Commented Aug 21, 2014 at 8:29
  • 3
    In my case the object is null even running through the terminal. I'm not trying to run via AS.
    – user1300214
    Commented Sep 1, 2020 at 8:37
13

Executing System.getConsole() from Gradle when org.gradle.daemon property is true, or when it's executed from an IDE like IntelliJ or Android Studio it returns null. So for example do System.console().readLine() becomes not possible.

Furthermore starting from Gradle 3.0 gradle.daemon is turned on by default.

Then instead of a workaround to use System.getConsole() I purpose an alternative, use ant.input like so:

task avoidNullOnConsole << {
    ant.input(message: 'Enter keystore password:', addproperty: 'userInputPassword', defaultValue : '1234')
    def password = ant.properties.userInputPassword
}

In this case ant.input shows the message and adds the user input in ant.properties using as a property name the value defined in addProperty. If there is no user input then the value defined in default attribute is used.

Once executed you can get the user input using ant.properties.yourProperty or ant.properties['yourProperty'].

You can check the rest of the ant.input attributes here.

Note: If you want to use ant.input multiple times take in account that you cannot override and existing property so addProperty attribute must be different for each one.

2
  • That works well, is there a way to hide what the user is typing?
    – spartygw
    Commented Feb 27, 2018 at 23:24
  • If you're using ant.version > 1.8 seems that adding handler(type:'secure') to the ant.input must works... I check using <input message="Enter some user input data?" addproperty="userInput" defaultValue="nothing"><handler type="secure"/></input> in a build.xml and works well, however in build.gradle the equivalent ant.input(message: 'Enter some user input data?', addproperty: 'userInput', defaultValue : 'nothing'){ handler(type: 'secure') } not hides the user input :(
    – albciff
    Commented Feb 28, 2018 at 12:24
9

To workaround this problem I used the standard input stream as next:

println "Enter keystore password"
def password = System.in.newReader().readLine()
2
  • Works. Howeber, how to read password? readPassword() is function of Console class.
    – galcyurio
    Commented Mar 4, 2019 at 3:55
  • @galcyurio, what does readPassword() give you that readLine() doesn't? Does it just hide input?
    – Stoph
    Commented Oct 24, 2019 at 19:26
7

Take a look at this blog post (https://www.timroes.de/2013/09/22/handling-signing-configs-with-gradle/).

It describes multiple ways to handle signing configs and one of them is exactly your question regarding console input for the password.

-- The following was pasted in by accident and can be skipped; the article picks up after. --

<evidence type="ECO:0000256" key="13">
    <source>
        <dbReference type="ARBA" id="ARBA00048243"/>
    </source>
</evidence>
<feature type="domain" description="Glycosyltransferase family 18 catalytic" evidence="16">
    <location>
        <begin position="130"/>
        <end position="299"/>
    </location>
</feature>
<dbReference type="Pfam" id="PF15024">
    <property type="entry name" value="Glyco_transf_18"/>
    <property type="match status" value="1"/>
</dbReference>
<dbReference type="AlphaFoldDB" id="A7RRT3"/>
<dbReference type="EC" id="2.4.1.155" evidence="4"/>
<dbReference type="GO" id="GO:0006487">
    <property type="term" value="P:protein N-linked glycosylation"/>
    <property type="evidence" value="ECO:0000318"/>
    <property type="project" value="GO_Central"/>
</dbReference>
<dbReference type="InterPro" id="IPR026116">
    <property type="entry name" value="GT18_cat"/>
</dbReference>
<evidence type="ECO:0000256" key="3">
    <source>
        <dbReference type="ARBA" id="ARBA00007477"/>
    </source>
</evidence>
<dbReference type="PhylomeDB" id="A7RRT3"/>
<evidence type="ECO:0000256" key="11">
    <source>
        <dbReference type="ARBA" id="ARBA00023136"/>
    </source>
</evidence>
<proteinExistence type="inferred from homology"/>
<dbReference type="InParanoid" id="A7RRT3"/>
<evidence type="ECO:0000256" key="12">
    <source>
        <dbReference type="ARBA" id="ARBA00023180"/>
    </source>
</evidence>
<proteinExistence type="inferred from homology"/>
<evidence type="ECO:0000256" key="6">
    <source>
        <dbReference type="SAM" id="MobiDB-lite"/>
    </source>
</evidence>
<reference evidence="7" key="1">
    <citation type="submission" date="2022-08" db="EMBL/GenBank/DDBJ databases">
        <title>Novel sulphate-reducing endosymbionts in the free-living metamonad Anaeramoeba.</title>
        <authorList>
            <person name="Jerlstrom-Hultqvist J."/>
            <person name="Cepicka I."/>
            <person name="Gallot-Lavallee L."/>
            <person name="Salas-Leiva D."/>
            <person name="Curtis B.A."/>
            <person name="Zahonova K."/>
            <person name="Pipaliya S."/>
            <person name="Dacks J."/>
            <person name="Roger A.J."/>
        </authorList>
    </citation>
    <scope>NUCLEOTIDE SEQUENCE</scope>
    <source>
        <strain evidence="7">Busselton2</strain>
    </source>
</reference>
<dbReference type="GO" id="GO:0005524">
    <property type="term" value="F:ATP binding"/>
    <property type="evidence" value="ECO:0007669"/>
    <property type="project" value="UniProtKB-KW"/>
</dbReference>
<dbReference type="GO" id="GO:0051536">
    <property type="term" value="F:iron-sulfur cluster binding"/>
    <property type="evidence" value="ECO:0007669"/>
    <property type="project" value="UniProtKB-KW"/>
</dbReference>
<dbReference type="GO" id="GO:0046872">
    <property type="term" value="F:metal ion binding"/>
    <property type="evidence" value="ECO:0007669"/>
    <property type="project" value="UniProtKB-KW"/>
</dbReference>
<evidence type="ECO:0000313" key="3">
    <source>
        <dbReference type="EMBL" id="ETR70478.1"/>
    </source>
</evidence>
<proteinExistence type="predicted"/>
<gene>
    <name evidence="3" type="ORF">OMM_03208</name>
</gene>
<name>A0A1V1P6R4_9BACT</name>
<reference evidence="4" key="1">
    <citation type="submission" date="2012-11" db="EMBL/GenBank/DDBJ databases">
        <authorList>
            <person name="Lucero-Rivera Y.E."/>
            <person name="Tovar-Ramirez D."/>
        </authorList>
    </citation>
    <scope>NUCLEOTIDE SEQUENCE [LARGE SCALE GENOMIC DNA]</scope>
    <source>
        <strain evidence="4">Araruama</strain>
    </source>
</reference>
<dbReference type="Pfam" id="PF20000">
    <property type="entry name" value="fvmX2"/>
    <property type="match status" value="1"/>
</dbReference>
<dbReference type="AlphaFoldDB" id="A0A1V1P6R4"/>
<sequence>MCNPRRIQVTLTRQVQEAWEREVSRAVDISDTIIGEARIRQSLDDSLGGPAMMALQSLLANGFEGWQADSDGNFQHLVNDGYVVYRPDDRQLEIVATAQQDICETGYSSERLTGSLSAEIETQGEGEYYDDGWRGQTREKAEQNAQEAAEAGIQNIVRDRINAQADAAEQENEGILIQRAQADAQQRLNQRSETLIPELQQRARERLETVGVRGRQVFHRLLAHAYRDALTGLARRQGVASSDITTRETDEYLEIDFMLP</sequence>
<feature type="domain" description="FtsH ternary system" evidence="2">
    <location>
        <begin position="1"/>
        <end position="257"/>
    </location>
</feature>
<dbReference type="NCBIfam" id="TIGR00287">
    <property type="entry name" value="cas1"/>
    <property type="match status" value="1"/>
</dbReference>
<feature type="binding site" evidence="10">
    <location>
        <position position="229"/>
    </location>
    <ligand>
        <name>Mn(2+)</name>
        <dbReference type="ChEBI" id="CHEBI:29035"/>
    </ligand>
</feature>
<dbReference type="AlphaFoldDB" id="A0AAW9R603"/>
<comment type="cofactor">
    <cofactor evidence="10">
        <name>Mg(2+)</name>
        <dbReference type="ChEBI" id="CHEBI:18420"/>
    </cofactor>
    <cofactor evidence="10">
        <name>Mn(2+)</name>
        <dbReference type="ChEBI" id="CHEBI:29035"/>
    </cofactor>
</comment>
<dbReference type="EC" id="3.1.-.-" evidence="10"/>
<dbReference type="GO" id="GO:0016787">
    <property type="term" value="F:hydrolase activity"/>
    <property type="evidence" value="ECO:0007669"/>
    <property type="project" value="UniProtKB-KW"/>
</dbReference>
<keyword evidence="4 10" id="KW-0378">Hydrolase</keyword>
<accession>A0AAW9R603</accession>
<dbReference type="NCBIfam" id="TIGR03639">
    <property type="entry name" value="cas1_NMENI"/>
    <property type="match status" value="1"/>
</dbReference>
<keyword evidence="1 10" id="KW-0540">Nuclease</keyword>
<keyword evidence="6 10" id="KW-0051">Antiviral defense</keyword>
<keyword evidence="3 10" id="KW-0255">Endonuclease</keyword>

3

You can execute your script also with:

-Dorg.gradle.daemon=false

2

Simple solution to this is to check the console object for null:

def password = null
def console = System.console()
if (console != null) {
    password = console.readLine("Enter keystore password: ")
}

Android Studio no longer complaints about the null object.

To hide typed chars use readPassword() instead of readLine():

password = new String(console.readPassword("\nEnter key password: "))
1
  • 15
    This doesn't solve the problem of not having the console. You want to input the password through a command line or console. Now you will have the problem of a null password. Commented Jul 15, 2014 at 8:10
2

create a simple function to request a password:

import javax.swing.JOptionPane

def askPass() {
  def msg = 'Enter keystore password'
  if (System.console() != null) {
    return System.console().readLine(msg)
  } else {
    return javax.swing.JOptionPane.showInputDialog(msg)
  }
}

or if you want Y/n answer:

import javax.swing.JOptionPane

def ask(msg) {
  if (System.console() != null) {
    return System.console().readLine(msg + ' [y/n]') == 'y'
  } else {
    def res = JOptionPane.showConfirmDialog(null, msg, "Confirm operation", JOptionPane.YES_NO_OPTION)
    return res == JOptionPane.YES_OPTION
  }
}

// usage:

task run() {
  doFirst {
    if (file('out.txt').exists() && !ask('overwrite output?')) {
      System.exit(2)
    }
  }
  ...
}
1
-2
password System.console() != null ? System.console().readLine("\ password: ") : ""
1
  • Not setting the password at all does not help. Commented May 21, 2021 at 11:43

Your Answer

By clicking “Post Your Answer”, you agree to our terms of service and acknowledge you have read our privacy policy.

Not the answer you're looking for? Browse other questions tagged or ask your own question.